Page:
Cape Town rail security unit extended for a year

By Suné Payne 18 September 2019

A rail enforcement unit officer during a parade at the Cape Town station on Wednesday morning. The unit started its work on the 15th of September, according to JP Smith from the City of Cape Town. Photo: Suné Payne, 18 September 2019

The Rail Enforcement Unit jointly run by Prasa, the City of Cape Town and the Western Cape government has officially been extended for another year to improve safety on Cape Town’s embattled rail service.

The frustrations of our commuters are being heard and taken seriously,” said Nkosinathi Sishi, the acting Group CEO of the Passenger Rail Agency of South Africa (Prasa) on Wednesday morning at Cape Town Station.

Sishi was speaking as he, Western Cape MEC for Transport and Public Works Bonginkosi Madikizela, City of Cape Town councillors Felicity Purchase and JP Smith, met with new recruits from the Rail Enforcement Unit as they did a parade through the station. This comes as the contract for the Rail Enforcement Unit has been officially extended for another year.

The unit was initially launched in November 2018, comprising 100 rail officers, at a cost of R46-million, split between Prasa, the City of Cape Town and the Department of Transport and Public Works of the Western Cape government. This comes after a memorandum of agreement was signed between the three entities in February 2018 to from the unit.

The unit will operate on all train lines within the city – the Northern Line, Cape Flats Line, Southern Line and Central Line, which previously has been where the most vandalism and cable theft occurred, which left commuters vulnerable to criminals who could easily rob them of their valuables if trains were stationary at stations in gang-affected communities.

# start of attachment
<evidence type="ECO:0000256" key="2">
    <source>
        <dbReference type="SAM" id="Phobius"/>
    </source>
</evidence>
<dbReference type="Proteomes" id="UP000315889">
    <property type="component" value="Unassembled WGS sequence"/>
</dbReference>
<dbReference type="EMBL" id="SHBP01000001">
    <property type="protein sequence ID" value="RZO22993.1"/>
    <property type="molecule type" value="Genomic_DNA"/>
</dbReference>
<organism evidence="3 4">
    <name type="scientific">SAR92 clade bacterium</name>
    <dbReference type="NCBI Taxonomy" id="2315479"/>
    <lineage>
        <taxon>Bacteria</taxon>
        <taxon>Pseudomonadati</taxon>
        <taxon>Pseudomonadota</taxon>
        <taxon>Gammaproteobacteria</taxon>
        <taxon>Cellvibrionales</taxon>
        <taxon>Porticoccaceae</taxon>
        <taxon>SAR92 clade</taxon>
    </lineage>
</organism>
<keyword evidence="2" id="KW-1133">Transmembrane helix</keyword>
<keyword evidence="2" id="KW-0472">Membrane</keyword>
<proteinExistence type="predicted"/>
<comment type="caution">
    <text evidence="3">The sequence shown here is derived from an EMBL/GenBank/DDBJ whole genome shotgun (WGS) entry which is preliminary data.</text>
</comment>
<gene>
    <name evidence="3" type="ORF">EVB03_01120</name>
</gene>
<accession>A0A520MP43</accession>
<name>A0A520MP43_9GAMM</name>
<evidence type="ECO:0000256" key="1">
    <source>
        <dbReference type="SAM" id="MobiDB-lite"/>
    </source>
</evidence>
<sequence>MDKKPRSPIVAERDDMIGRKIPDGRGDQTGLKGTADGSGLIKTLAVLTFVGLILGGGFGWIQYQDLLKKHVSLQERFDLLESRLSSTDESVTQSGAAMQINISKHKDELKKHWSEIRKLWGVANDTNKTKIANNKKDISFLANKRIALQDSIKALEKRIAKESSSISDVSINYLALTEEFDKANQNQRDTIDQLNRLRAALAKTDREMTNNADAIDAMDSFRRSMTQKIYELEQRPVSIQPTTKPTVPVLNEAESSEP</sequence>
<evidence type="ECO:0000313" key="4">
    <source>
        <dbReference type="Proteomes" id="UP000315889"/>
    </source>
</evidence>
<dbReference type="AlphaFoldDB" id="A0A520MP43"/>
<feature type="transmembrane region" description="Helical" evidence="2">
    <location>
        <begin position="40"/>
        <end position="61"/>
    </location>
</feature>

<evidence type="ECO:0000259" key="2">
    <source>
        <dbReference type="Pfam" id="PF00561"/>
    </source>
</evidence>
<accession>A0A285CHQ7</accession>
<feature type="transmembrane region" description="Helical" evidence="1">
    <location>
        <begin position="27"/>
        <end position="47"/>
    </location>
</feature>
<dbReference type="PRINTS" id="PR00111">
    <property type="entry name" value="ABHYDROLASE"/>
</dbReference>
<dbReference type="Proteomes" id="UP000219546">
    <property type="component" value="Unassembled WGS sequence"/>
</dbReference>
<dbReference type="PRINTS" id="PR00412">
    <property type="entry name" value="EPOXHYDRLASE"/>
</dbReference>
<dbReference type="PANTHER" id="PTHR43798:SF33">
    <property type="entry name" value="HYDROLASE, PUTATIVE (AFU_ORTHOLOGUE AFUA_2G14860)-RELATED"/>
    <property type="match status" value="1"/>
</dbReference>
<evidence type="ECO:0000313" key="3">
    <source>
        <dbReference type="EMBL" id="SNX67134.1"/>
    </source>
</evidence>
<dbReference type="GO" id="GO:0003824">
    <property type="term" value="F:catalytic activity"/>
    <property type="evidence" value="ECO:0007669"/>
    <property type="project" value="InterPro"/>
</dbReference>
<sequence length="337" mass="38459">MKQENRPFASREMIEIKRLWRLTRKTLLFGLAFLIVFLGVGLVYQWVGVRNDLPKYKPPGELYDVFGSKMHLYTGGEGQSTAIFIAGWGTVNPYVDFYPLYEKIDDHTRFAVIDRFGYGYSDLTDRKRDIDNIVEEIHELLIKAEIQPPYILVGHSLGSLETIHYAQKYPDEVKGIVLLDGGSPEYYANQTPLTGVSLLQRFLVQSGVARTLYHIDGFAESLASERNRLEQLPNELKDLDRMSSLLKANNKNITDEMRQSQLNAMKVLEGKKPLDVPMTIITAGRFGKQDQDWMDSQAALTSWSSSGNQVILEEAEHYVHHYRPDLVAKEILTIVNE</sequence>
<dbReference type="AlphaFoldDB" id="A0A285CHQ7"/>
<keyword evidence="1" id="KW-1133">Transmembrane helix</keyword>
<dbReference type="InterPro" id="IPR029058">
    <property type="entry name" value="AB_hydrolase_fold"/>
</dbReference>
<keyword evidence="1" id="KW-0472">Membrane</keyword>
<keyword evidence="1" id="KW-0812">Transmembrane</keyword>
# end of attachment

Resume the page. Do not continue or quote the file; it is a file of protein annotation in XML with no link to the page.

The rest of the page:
Because of our commuters we are here to serve, I can only commit as Prasa to ensure that we get better and better,” said Sishi.

Smith, the mayoral committee member responsible for Safety and Security, said the unit had already been operational since 15 September. “This unit has been busy… We’ve got a big job to do, we’ve got to help Prasa get the trains on time, the commuters safe, then we can slowly fight back against this scourge of infrastructure damage.”

In the unit’s first year, the unit recorded successes between 27 October and 30 June, which included:

  • 157 arrests on a range of charges including assault, possession of drugs and stolen property, malicious damage to property, and theft;
  • 13,637 stop-and-searches conducted on trains, platforms and at stations across Cape Town;
  • 1.8km of copper cable impounded; and
  • 824kg of stolen metal impounded.

When asked by journalists what would be different this time, it was Smith who answered: “More emphasis on investigations, a little bit extra from us, we will add some muscle to Prasa’s investigative unit,” he said. DM



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